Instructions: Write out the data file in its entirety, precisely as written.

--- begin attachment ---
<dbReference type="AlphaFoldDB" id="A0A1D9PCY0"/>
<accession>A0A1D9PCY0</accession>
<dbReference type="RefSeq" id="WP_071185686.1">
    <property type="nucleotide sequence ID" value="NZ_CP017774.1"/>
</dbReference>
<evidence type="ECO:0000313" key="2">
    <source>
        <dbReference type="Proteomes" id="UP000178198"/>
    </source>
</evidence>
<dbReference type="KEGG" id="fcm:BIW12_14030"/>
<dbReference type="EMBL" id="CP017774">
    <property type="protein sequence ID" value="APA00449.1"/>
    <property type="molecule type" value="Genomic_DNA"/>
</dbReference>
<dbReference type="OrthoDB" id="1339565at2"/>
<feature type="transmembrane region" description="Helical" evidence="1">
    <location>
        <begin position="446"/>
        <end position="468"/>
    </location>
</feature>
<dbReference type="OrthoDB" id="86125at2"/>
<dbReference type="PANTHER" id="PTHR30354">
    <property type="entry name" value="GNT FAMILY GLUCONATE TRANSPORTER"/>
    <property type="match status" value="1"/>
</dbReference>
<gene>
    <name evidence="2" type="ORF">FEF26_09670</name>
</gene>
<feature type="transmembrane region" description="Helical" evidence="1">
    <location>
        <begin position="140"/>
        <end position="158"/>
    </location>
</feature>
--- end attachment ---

<dbReference type="AlphaFoldDB" id="A0A1D9PCY0"/>
<accession>A0A1D9PCY0</accession>
<dbReference type="RefSeq" id="WP_071185686.1">
    <property type="nucleotide sequence ID" value="NZ_CP017774.1"/>
</dbReference>
<evidence type="ECO:0000313" key="2">
    <source>
        <dbReference type="Proteomes" id="UP000178198"/>
    </source>
</evidence>
<dbReference type="KEGG" id="fcm:BIW12_14030"/>
<dbReference type="EMBL" id="CP017774">
    <property type="protein sequence ID" value="APA00449.1"/>
    <property type="molecule type" value="Genomic_DNA"/>
</dbReference>
<dbReference type="OrthoDB" id="1339565at2"/>
<feature type="transmembrane region" description="Helical" evidence="1">
    <location>
        <begin position="446"/>
        <end position="468"/>
    </location>
</feature>
<dbReference type="OrthoDB" id="86125at2"/>
<dbReference type="PANTHER" id="PTHR30354">
    <property type="entry name" value="GNT FAMILY GLUCONATE TRANSPORTER"/>
    <property type="match status" value="1"/>
</dbReference>
<gene>
    <name evidence="2" type="ORF">FEF26_09670</name>
</gene>
<feature type="transmembrane region" description="Helical" evidence="1">
    <location>
        <begin position="140"/>
        <end position="158"/>
    </location>
</feature>